From The Art and Popular Culture Encyclopedia
"Race music" (the music industry code name for rhythm and blues) outlets and was rarely heard by mainstream white audiences. In 1951, Cleveland, Ohio disc jockey Alan Freed would begin playing this type of music for his white audience, and it is Freed who is credited with coining the phrase "rock and roll" to describe the rollicking R&B music that he brought to the airwaves.
Blues had become a part of American popular music in the 1920s, when classic female blues singers like Bessie Smith grew very popular. At the same time, record companies launched the field of race music, which was mostly blues targeted at African American audiences. The most famous of these acts went on to inspire much of the later popular development of the blues and blues-derived genres, including the legendary Robert Johnson.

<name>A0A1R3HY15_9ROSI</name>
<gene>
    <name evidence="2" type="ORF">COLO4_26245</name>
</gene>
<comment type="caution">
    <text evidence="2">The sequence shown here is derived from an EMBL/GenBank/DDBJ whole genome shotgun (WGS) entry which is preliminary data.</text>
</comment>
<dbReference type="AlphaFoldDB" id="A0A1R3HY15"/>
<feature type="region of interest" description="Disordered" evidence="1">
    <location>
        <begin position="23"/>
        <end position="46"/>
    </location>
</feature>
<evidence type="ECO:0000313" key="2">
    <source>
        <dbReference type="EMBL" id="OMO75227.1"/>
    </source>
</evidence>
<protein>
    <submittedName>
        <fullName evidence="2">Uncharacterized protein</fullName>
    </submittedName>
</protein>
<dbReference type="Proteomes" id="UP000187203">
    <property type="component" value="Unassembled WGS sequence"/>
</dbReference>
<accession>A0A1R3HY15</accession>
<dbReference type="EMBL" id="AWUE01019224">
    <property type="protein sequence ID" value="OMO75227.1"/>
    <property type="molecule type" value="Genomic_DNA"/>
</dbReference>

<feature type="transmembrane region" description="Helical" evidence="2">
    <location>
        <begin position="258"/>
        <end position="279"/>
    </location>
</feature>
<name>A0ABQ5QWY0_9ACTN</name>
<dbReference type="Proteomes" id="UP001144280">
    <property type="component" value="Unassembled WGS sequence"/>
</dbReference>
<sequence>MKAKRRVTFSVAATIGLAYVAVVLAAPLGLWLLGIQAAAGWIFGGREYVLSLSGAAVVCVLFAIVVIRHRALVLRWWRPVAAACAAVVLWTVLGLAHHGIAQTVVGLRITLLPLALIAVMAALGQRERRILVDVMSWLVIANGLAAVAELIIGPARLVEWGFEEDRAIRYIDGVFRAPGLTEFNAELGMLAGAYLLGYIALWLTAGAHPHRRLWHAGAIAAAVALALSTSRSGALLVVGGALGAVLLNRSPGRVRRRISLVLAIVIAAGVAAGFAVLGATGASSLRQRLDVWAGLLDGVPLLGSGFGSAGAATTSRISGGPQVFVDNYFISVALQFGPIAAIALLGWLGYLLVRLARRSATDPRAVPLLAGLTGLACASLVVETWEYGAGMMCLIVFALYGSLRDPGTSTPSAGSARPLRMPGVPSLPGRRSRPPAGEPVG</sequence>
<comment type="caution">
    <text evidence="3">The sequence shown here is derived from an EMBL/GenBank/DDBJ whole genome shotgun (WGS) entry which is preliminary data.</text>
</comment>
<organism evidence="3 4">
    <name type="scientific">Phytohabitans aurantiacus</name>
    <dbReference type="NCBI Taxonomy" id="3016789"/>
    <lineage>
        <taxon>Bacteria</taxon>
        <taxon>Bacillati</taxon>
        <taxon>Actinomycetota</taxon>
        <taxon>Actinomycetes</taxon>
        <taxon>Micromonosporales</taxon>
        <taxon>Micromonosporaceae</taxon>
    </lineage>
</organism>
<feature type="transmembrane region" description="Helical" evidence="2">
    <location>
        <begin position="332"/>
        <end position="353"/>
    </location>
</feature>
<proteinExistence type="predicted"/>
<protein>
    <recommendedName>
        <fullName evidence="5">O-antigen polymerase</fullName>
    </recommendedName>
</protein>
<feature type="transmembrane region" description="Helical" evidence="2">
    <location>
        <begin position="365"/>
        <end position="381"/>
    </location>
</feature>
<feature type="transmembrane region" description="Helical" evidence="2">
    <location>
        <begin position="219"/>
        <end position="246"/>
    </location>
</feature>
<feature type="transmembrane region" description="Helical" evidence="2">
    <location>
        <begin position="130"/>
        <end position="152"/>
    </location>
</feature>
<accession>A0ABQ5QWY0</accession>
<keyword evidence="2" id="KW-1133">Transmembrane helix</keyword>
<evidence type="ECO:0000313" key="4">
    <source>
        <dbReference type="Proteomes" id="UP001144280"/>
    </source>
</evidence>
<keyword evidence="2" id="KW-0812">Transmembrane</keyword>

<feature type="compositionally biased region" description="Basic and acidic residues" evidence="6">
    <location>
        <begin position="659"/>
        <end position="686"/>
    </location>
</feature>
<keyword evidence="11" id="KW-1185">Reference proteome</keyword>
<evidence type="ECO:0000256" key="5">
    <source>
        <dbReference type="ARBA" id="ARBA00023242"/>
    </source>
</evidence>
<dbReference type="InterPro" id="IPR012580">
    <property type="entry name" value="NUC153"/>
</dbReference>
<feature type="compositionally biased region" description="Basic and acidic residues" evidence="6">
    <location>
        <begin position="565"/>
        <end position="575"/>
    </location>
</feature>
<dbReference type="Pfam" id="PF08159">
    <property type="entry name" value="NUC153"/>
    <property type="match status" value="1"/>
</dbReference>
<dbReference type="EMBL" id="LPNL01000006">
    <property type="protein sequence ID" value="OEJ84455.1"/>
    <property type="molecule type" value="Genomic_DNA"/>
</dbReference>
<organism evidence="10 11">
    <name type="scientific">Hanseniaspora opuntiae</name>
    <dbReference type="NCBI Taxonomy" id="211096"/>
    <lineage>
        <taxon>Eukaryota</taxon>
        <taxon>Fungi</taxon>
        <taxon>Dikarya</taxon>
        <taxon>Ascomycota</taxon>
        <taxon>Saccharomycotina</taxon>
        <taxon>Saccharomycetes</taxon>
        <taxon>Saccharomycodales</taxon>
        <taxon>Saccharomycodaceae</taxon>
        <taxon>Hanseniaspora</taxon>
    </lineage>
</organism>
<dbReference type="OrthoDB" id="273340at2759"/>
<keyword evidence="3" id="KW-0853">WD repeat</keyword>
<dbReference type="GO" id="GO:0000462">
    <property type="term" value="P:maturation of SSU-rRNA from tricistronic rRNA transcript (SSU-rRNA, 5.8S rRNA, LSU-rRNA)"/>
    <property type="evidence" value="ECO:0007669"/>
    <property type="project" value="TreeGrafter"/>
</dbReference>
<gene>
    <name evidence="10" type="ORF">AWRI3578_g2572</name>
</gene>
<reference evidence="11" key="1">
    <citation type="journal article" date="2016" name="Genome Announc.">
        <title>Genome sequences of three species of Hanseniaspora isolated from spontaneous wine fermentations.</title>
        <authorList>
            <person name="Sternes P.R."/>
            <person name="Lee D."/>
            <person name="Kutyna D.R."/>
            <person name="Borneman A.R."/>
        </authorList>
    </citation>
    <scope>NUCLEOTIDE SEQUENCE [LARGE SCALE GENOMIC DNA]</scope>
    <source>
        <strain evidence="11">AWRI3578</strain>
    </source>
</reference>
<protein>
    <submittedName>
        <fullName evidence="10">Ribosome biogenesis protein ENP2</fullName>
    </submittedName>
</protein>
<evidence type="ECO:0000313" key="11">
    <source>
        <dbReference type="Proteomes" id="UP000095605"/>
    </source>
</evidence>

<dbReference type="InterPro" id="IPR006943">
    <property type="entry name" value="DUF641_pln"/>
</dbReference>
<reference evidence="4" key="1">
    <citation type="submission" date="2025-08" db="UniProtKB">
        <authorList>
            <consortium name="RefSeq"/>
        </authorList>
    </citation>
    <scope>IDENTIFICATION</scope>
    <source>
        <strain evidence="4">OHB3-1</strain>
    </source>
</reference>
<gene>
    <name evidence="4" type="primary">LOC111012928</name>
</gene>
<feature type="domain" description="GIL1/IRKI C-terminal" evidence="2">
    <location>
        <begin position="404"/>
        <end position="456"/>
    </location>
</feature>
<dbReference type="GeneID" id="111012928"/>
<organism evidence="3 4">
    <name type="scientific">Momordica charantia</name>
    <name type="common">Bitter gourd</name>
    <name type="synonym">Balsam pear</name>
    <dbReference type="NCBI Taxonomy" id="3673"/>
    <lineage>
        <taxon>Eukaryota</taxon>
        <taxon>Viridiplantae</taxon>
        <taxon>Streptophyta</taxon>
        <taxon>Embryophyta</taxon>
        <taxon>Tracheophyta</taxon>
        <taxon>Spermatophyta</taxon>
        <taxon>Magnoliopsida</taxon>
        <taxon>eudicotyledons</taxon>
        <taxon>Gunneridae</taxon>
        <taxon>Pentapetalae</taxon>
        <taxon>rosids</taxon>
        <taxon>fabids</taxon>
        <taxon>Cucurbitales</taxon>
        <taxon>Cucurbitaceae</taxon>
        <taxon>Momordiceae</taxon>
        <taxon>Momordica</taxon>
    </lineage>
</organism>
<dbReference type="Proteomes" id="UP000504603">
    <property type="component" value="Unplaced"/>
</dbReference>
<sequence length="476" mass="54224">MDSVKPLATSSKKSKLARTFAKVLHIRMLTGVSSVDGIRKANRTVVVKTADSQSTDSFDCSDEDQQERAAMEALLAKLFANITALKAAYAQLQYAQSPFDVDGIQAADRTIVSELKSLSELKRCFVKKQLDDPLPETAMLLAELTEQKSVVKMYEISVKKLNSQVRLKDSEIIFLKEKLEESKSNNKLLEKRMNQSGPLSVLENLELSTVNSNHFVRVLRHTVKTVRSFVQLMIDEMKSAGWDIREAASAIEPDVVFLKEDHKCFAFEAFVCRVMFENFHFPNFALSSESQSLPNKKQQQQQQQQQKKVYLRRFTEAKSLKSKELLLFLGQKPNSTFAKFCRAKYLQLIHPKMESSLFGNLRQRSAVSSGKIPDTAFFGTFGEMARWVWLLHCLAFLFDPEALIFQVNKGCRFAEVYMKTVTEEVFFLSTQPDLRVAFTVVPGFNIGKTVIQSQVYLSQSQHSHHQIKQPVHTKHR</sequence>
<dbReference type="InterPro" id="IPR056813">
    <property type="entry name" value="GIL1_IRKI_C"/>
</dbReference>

- Black Swan Records was the first record label to be owned and operated by, and marketed to, African Americans
- Okeh Records
- Paramount Records
Further reading and listening
- Lost Sounds: Blacks and the Birth of the Recording Industry 1891-1922 (2005) - Various Artists
- Stomp and Swerve: American Music Gets Hot, 1843-1924 (2003) - David Wondrich